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Economics

Economics news and analysis from The Nation

  • January 6, 2000

    Home Discomforts

    Isn't it curious how often the policy disaster that is posited as the thing that will never happen takes place within minutes?

    Katha Pollitt

  • November 18, 1999

    Whose Trade?

    PARTICIPANTS IN THE FORUM

    Walden Bello, author of Dark Victory: The United States and Global Poverty (Food First), is executive director of the Bangkok-b

    Various Contributors

  • November 18, 1999

    Global Is as Global Does?

    If one wants to understand what all the fuss is about as the World Trade Organization holds its ministerial conference, Ethan Kapstein's Sharing the Wealth: Workers and the World Economy,

    Mark Levinson

  • November 18, 1999

    States’ Rights and the WTO

    The World Trade Organization imposes obligations on state and local governments that limit their ability to protect consumers, establish environmental standards and undertake economic stimulus in

    Dennis Kucinich

  • November 18, 1999

    Sen’s Sensibility

    Some years ago, I had the good fortune to befriend an extended family who lived in a poor shantytown in the southern reaches of Santiago, Chile.

    James North

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  • November 4, 1999

    Debt: Just Forget It

    For two decades the International Monetary Fund and its major client, the US Treasury, have made privatization, austere social budgets and market deregulation conditions of loans to the world's p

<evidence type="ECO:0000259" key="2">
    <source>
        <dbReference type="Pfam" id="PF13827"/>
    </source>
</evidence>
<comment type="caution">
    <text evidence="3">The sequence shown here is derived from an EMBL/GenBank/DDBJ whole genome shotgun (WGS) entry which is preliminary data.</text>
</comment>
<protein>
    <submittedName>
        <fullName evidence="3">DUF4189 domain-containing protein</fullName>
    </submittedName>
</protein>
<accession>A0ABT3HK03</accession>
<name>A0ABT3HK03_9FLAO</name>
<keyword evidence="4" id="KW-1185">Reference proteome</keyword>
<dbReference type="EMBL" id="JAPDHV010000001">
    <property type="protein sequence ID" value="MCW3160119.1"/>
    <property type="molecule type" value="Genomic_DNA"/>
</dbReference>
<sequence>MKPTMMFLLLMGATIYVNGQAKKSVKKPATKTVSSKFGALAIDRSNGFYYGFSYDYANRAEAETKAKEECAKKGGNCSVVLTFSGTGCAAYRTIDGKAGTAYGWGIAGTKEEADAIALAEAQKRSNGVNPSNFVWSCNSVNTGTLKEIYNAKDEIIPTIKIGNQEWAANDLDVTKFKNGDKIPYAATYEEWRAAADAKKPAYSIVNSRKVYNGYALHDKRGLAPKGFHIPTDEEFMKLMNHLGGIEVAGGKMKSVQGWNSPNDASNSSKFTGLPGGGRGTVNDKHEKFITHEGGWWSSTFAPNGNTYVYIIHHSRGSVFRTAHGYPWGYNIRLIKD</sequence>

Jeff Faux

  • October 7, 1999

    Is the Boston Tea Party Over?

    Anyone who has led a discussion on the economy or trade or globalization in this country has faced the question, Should I buy American? Sounds simple enough.

    John Cavanagh

  • July 1, 1999

    Millions for Viagra, Pennies for Diseases of the Poor

    Almost three times as many people, most of them in tropical countries of the Third World, die of preventable, curable diseases as die of AIDS.

    Ken Silverstein

  • June 24, 1999

    America’s Disappeared

    Nearly three years after the inauguration of welfare reform, Congress and the Clinton Administration would do well to reflect upon the admonition of Dorothy Day, the founder of the Catholic Worke

    Paul Wellstone

  • May 27, 1999

    White Shirt, Blue Collar

    In 1992, as the United States wallowed in recession, presidential candidate Bill Clinton began to use the term "working middle class" to describe millions of Americans who were being hurt by the

    Stanley Aronowitz

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